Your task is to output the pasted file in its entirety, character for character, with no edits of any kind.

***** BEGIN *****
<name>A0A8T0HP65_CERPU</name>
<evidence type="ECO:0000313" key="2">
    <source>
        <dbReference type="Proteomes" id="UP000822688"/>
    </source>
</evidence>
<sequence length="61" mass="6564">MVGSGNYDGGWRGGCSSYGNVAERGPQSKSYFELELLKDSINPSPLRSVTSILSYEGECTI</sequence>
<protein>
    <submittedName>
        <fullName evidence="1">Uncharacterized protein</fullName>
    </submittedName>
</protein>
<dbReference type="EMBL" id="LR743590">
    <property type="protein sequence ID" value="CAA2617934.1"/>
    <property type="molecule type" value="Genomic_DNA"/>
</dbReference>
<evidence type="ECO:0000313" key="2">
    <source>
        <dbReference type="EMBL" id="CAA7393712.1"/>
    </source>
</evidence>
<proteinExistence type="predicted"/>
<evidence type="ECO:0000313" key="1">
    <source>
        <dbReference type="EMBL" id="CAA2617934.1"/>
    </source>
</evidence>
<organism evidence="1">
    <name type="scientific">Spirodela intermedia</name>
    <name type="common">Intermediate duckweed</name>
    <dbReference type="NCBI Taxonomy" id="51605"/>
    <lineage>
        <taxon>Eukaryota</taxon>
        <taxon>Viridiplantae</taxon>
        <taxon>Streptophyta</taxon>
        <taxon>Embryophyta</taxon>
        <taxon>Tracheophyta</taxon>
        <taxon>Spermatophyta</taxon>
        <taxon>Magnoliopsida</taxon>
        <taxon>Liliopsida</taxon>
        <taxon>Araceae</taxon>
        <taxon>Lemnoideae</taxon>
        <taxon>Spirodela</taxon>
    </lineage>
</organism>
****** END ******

<name>A0A8T0HP65_CERPU</name>
<evidence type="ECO:0000313" key="2">
    <source>
        <dbReference type="Proteomes" id="UP000822688"/>
    </source>
</evidence>
<sequence length="61" mass="6564">MVGSGNYDGGWRGGCSSYGNVAERGPQSKSYFELELLKDSINPSPLRSVTSILSYEGECTI</sequence>
<protein>
    <submittedName>
        <fullName evidence="1">Uncharacterized protein</fullName>
    </submittedName>
</protein>
<dbReference type="EMBL" id="LR743590">
    <property type="protein sequence ID" value="CAA2617934.1"/>
    <property type="molecule type" value="Genomic_DNA"/>
</dbReference>
<evidence type="ECO:0000313" key="2">
    <source>
        <dbReference type="EMBL" id="CAA7393712.1"/>
    </source>
</evidence>
<proteinExistence type="predicted"/>
<evidence type="ECO:0000313" key="1">
    <source>
        <dbReference type="EMBL" id="CAA2617934.1"/>
    </source>
</evidence>
<organism evidence="1">
    <name type="scientific">Spirodela intermedia</name>
    <name type="common">Intermediate duckweed</name>
    <dbReference type="NCBI Taxonomy" id="51605"/>
    <lineage>
        <taxon>Eukaryota</taxon>
        <taxon>Viridiplantae</taxon>
        <taxon>Streptophyta</taxon>
        <taxon>Embryophyta</taxon>
        <taxon>Tracheophyta</taxon>
        <taxon>Spermatophyta</taxon>
        <taxon>Magnoliopsida</taxon>
        <taxon>Liliopsida</taxon>
        <taxon>Araceae</taxon>
        <taxon>Lemnoideae</taxon>
        <taxon>Spirodela</taxon>
    </lineage>
</organism>